Tunisia – national flag
The flag was taken into use approximately 1835, but was then primarily a military flag. Tunisia belonged until the end of the 1800’s. during the Ottoman Empire, and the flag is therefore very reminiscent of the Turkish. The crescent moon has been the symbol of Islam since the 1400’s. The star has come to later. When the country was under French administration, the French flag sat in the upper left corner.
- Countryaah: What does the flag of Tunisia look like? Follow this link, then you will see the image in PNG format and flag meaning description about this country.
Tunisia – mass media
In Tunisia a dozen dailies are published. The media is controlled by the government; the party RCD publishes the daily newspaper Al-Horria (Freedom) in Arabic and Le Renouveau in French. Other major dailies are the government agency La Presse de Tunisie and the privately owned Assabah (Morning). Since 1972, it has been possible to receive television all over the country. The state radio and television, ERTT, operates two television channels and several radio stations. Radio was founded in 1938, television in 1957. In the early 2000-t. began broadcasting private radio and television stations, including Hannibal TV. Radio and television are the population’s main sources of information, every other Tunisian home has access to satellite TV via satellite dish, and the internet is widespread according to regional conditions.
- AbbreviationFinder: Check three-letter abbreviation for each country in the world, such as TUN which represents the official name of Tunisia.
Tunisia – literature
After Tunisia’s independence in 1956, an Arabic-language literature has emerged alongside the dominant French-language one. For example, Aroussia Nalouti (b. 1950) in the novel Tamâss (1995) has given a critical picture of the male-dominated society, seen through the journalist Zaynab’s struggle for independence.
Tunisia – film
After independence, the SATPEC semi-state company was established in 1960, which gained a monopoly on the import and distribution of films. The first Tunisian feature film, Omar Khlifis (b. 1934) Al fajr (1966, The Dawn), tells the story of national liberation in Arabic. That same year, the major Arab-African film festival Journées cinématographiques de Carthage, JCC, was founded.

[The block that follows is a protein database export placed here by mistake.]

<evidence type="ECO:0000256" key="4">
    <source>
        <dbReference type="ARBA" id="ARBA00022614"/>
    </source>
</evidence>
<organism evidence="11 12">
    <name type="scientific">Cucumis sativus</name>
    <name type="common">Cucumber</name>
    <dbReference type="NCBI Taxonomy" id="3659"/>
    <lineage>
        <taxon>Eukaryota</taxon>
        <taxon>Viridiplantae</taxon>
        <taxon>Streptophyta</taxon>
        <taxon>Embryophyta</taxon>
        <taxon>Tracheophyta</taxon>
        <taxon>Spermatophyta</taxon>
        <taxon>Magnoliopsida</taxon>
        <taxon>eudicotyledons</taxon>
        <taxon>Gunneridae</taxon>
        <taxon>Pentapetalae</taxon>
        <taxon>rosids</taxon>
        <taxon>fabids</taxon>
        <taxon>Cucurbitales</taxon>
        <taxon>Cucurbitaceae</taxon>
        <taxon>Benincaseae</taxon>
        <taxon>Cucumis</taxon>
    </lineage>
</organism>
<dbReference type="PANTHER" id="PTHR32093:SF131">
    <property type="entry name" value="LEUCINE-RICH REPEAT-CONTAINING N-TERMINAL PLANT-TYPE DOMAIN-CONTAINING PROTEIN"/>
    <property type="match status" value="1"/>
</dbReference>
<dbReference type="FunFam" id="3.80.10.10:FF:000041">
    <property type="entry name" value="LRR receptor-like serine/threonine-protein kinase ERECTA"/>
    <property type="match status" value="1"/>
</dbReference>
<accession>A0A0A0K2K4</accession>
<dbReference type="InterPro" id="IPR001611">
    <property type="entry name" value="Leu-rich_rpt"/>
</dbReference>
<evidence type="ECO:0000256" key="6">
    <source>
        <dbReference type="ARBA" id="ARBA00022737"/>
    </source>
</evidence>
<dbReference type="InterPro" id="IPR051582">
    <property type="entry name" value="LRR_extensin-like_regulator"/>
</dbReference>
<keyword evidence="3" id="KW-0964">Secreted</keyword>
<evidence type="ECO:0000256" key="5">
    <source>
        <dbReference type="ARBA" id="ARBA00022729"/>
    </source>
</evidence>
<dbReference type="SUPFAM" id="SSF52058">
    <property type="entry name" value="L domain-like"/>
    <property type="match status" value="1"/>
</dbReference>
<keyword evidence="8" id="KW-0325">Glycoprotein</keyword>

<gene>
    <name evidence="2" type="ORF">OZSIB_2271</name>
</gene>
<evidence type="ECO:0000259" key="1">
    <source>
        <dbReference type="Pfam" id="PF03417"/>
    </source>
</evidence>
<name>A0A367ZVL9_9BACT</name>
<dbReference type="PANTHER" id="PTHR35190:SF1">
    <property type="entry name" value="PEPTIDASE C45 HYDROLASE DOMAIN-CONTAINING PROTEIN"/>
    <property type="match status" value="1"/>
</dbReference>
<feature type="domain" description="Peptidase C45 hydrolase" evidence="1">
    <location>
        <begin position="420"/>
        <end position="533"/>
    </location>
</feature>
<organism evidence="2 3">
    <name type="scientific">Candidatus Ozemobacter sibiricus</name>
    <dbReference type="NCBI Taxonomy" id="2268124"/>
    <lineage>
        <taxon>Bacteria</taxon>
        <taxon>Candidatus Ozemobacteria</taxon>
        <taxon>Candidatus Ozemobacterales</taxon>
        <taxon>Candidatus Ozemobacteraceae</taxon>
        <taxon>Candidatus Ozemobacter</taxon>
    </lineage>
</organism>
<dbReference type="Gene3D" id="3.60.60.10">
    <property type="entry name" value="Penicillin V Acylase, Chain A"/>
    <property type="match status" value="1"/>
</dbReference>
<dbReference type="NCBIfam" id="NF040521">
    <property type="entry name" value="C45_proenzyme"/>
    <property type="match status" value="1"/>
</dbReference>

According to a2zgov, the modest Tunisian film production of 4-5 films a year consists mainly of personal art films. In the 1990’s, Tunisian film gained more international prominence, first with Férid Boughedir’s Halfaouine – L’enfant des terrasses (1990, Halfaouine – behind the veil) and then with Les Silences du palais/Samt el qusur (1994, Palace of the Fortresses) by the female director Moufida Tlatli (b. 1946).
Tunisia – wine
Tunisia produces approximately 50 mio. bottles of wine a year. 80% are soft and strong red wines with only a little acid, so they should be drunk young just like the rosé wines and the sweet muscat wine. About 30,000 ha are planted with grapes, but only half are used for wine, especially typical southern French grapes. The wines follow a French-inspired wine law with AOC, and 80% are made by state farms or cooperatives. 1/3 of the wine is exported; the rest are drunk mainly by tourists.
Tunisia – history
With the Phoenicians’ colonization of the coastline in 1000 BC. the area, originally inhabited by Berbers, was incorporated into Mediterranean culture. Around 800 BC. Carthage, which dominated the area until the Roman conquest in 146 BC, was built. Thereafter, Tunisia became part of the Roman Empire and formed part of the province of Africa (see also Africa (history)). In 429, under the leadership of King Geiserik, the Vandals settled in the area where they established an independent kingdom. This was recaptured 533-534 by Emperor Justinian, and the area then became part of the Byzantine Empire.
Tunisia became part of the caliphate in 670 when Uqba ibn Nafi conquered the area and founded Kairouan; the city, which was the seat of the caliphate administration in the area and the starting point for the conquest of the rest of the Maghreb, became a significant center of learning and important for the caravan trade with West Africa. Different dynasties, such as the Aghlabids in the 800’s. and the Fatimids from the 900’s. to 1100-t., had at times the political control over the area. From 1228 the sea sides held power in Tunisia, until in 1574 it came under Ottoman control, which, however, was often more formal than real; Tunisian bey(i.e. ruler) had for much of the 1700’s. and the early 1800’s. full control of the area against payment of an annual tribute to the Sultan of Istanbul.
With the French colonization of Algeria from 1830, Tunisia came under increasing pressure, as both France and Italy sought to secure influence. As a result of Beyen’s modernization efforts, indebtedness increased, increasing European influence, and in 1881 Tunisia became a French protectorate.
Protectorate and independence
The French settlement was never as extensive in Tunisia as in Algeria, but the establishment of a French protectorate meant that agricultural production and later also the beginning of industrialization were organized according to the French market.